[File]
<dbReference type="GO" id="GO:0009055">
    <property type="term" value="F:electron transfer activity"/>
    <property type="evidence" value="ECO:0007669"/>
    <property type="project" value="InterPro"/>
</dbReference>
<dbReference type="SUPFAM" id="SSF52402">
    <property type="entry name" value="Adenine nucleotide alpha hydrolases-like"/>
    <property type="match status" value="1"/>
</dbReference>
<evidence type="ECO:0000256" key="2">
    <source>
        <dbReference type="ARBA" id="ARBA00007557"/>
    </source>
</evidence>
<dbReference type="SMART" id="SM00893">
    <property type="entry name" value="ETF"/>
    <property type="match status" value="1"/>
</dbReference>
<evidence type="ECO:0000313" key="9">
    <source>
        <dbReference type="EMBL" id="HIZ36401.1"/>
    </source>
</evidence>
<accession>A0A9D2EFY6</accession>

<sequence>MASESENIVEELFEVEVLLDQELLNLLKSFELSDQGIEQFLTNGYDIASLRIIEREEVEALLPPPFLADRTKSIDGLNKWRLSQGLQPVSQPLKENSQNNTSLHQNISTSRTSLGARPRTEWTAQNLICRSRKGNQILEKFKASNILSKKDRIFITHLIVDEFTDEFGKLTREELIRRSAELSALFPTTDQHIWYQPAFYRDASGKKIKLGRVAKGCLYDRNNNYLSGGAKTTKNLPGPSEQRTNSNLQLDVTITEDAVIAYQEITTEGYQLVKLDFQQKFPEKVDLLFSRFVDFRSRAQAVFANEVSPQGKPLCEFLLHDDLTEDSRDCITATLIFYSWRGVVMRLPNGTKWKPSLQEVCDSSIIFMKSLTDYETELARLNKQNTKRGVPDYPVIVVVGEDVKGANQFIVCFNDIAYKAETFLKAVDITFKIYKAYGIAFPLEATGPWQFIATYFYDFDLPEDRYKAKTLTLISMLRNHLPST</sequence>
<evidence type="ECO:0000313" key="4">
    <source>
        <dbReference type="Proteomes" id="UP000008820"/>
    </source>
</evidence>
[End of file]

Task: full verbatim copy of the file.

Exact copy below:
<dbReference type="GO" id="GO:0009055">
    <property type="term" value="F:electron transfer activity"/>
    <property type="evidence" value="ECO:0007669"/>
    <property type="project" value="InterPro"/>
</dbReference>
<dbReference type="SUPFAM" id="SSF52402">
    <property type="entry name" value="Adenine nucleotide alpha hydrolases-like"/>
    <property type="match status" value="1"/>
</dbReference>
<evidence type="ECO:0000256" key="2">
    <source>
        <dbReference type="ARBA" id="ARBA00007557"/>
    </source>
</evidence>
<dbReference type="SMART" id="SM00893">
    <property type="entry name" value="ETF"/>
    <property type="match status" value="1"/>
</dbReference>
<evidence type="ECO:0000313" key="9">
    <source>
        <dbReference type="EMBL" id="HIZ36401.1"/>
    </source>
</evidence>
<accession>A0A9D2EFY6</accession>

<sequence>MASESENIVEELFEVEVLLDQELLNLLKSFELSDQGIEQFLTNGYDIASLRIIEREEVEALLPPPFLADRTKSIDGLNKWRLSQGLQPVSQPLKENSQNNTSLHQNISTSRTSLGARPRTEWTAQNLICRSRKGNQILEKFKASNILSKKDRIFITHLIVDEFTDEFGKLTREELIRRSAELSALFPTTDQHIWYQPAFYRDASGKKIKLGRVAKGCLYDRNNNYLSGGAKTTKNLPGPSEQRTNSNLQLDVTITEDAVIAYQEITTEGYQLVKLDFQQKFPEKVDLLFSRFVDFRSRAQAVFANEVSPQGKPLCEFLLHDDLTEDSRDCITATLIFYSWRGVVMRLPNGTKWKPSLQEVCDSSIIFMKSLTDYETELARLNKQNTKRGVPDYPVIVVVGEDVKGANQFIVCFNDIAYKAETFLKAVDITFKIYKAYGIAFPLEATGPWQFIATYFYDFDLPEDRYKAKTLTLISMLRNHLPST</sequence>
<evidence type="ECO:0000313" key="4">
    <source>
        <dbReference type="Proteomes" id="UP000008820"/>
    </source>
</evidence>